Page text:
GE Healthcare to create 500 jobs with €150m investment

Software developer Mathworks to create 50 jobs in Co Galway separately

Biopharma company GE Healthcare is to create up to 500 jobs in the Republic with a €150 million investment in a manufacturing campus.

The company plans to establish four prefabricated, off-the-shelf biologics factories at GE BioPark, Cork.

In addition, it will also establish an advanced manufacturing training centre at the National Institute for Bioprocessing Research and Training in Dublin.

GE Healthcare said the factories would be between 25 and 50 per cent more cost-effective to build than traditional manufacturing facilities


The site in Cork is expected to be home to more than 500 new jobs when fully operational; 400 with biopharma companies and a further 100 employed directly by GE.

The construction phase, subject to planning approvals, is expected to begin by mid- 2017 and create up to 800 construction jobs.

GE Healthcare chief executive Kieran Murphy said pharma companies worldwide were "racing to respond to patient needs with new life-changing biological medicines" and that GE was investing in technology and service solutions, as well as industry skills.

‘Significant win’

IDA Ireland chief executive Martin Shanahan said the "strategically important investment" by GE was a "significant win" for the Republic.

“The biopharmaceutical manufacturing campus will greatly assist IDA Ireland win additional bio-manufacturing investments by acting as a catalyst to attract new innovator drug companies and to transition and grow existing operations,” he added.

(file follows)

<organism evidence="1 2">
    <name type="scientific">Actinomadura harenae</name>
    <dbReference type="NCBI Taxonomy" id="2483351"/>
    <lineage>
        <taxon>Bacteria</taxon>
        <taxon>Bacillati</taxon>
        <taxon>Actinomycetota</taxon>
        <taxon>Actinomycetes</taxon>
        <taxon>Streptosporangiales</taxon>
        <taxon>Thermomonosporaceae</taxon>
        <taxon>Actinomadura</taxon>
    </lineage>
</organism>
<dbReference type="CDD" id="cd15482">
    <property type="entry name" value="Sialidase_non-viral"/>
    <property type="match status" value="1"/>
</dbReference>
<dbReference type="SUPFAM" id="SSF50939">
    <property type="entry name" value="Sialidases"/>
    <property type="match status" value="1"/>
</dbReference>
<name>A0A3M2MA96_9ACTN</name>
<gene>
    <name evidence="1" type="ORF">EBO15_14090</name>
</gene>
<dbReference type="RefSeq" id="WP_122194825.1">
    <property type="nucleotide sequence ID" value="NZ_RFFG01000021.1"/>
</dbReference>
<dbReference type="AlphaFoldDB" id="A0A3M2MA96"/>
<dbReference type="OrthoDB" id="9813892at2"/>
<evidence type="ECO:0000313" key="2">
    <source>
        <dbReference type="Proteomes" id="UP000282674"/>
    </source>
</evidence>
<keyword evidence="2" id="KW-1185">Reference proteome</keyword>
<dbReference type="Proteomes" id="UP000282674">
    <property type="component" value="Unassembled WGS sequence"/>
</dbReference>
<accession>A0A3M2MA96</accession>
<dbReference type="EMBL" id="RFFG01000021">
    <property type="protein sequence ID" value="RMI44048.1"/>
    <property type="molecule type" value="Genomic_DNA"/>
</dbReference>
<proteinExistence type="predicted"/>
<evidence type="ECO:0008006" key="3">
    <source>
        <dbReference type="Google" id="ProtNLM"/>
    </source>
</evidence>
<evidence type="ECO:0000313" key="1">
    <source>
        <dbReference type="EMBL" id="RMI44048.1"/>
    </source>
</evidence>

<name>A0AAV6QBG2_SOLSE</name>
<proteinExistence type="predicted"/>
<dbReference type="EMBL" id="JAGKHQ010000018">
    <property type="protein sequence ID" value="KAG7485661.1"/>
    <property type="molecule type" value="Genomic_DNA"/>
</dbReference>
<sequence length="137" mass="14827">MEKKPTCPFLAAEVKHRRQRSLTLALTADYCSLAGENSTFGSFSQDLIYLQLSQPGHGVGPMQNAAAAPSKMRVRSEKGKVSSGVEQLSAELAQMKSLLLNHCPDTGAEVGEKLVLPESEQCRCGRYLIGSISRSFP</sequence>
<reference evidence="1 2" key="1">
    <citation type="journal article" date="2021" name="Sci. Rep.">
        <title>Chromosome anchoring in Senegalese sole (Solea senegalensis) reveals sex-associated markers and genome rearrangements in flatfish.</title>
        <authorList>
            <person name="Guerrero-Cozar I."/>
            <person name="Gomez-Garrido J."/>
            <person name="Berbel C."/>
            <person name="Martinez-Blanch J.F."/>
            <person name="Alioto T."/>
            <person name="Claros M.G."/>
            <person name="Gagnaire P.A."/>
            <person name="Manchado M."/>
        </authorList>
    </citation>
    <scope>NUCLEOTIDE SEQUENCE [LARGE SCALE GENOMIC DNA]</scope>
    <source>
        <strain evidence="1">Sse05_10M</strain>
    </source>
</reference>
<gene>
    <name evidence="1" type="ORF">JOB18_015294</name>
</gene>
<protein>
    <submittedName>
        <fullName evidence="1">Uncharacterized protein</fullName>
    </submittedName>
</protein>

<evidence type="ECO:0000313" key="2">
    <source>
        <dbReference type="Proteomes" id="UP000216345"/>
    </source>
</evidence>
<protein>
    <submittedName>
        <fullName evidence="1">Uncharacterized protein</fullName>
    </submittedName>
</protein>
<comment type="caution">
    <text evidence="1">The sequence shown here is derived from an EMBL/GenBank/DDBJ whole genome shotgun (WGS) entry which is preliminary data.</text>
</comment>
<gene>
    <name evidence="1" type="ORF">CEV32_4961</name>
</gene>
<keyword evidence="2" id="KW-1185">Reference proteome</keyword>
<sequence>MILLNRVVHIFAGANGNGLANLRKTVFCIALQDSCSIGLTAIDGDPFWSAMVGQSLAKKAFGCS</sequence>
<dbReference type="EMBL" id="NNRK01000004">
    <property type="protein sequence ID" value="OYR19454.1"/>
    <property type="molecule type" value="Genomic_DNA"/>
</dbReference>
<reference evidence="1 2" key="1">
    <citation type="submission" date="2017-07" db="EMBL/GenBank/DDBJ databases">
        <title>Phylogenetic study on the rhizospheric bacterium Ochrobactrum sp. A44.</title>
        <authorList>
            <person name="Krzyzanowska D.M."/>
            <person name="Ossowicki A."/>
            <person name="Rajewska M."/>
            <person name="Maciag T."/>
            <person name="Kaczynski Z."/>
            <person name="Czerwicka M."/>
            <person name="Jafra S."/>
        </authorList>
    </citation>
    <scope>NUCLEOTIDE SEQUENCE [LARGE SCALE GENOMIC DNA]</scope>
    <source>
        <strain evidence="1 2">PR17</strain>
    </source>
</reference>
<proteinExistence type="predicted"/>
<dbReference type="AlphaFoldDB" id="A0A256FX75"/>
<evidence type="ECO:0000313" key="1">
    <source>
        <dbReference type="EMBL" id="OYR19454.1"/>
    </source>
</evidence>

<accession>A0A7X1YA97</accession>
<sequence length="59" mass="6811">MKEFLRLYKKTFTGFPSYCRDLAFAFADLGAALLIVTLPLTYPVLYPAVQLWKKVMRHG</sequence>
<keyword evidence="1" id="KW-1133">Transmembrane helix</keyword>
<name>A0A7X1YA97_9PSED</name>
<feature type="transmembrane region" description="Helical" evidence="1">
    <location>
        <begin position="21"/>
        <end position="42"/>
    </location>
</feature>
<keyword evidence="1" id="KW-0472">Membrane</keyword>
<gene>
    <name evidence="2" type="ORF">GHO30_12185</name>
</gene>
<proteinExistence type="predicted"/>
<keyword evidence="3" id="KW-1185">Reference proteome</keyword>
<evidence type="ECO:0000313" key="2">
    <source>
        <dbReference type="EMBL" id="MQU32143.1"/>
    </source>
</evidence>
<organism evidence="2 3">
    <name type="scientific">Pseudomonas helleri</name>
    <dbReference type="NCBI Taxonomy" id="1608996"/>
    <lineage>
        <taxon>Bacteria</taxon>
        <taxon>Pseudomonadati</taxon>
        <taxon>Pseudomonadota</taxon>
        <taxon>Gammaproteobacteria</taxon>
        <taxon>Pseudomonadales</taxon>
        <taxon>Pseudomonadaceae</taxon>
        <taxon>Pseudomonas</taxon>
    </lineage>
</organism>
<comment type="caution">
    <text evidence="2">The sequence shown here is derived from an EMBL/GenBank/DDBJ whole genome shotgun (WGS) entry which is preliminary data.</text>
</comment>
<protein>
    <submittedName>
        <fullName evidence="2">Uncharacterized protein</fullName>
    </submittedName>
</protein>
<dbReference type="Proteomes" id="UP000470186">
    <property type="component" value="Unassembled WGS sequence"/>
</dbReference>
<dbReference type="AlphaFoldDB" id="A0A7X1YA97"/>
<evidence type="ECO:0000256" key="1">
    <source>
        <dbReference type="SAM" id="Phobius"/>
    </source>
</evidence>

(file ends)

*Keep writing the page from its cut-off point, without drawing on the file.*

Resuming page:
Minister for Jobs Mary Mitchell O’Connor said the biopharma industry makes “a huge contribution” to the Irish economy in terms of jobs and manufacturing exports, and is one of the “fastest-growing sectors”.

“I am delighted that GE is making a significant investment in Cork,” she said. “This is a further testament to our talented workforce. All investment and jobs created has a positive knock-on effect on the wider region.

“Over 28,000 people currently work in biopharma and 6,000 of those work in biologics. This subsector is expected to double in the coming years and will provide both a challenge and an opportunity for the industry and training providers to collaborate on promoting the range of career opportunities available.”

Separately, software developer Mathworks is to create 50 jobs in Co Galway as part of plans to establish a shared sales and services centre there.

The company’s “long-term investment” in Galway includes plans to fill the positions in its new location. Mathworks is actively recruiting to fill more than 20 of these positions.

Colin Gleeson

Colin Gleeson

Colin Gleeson is an Irish Times reporter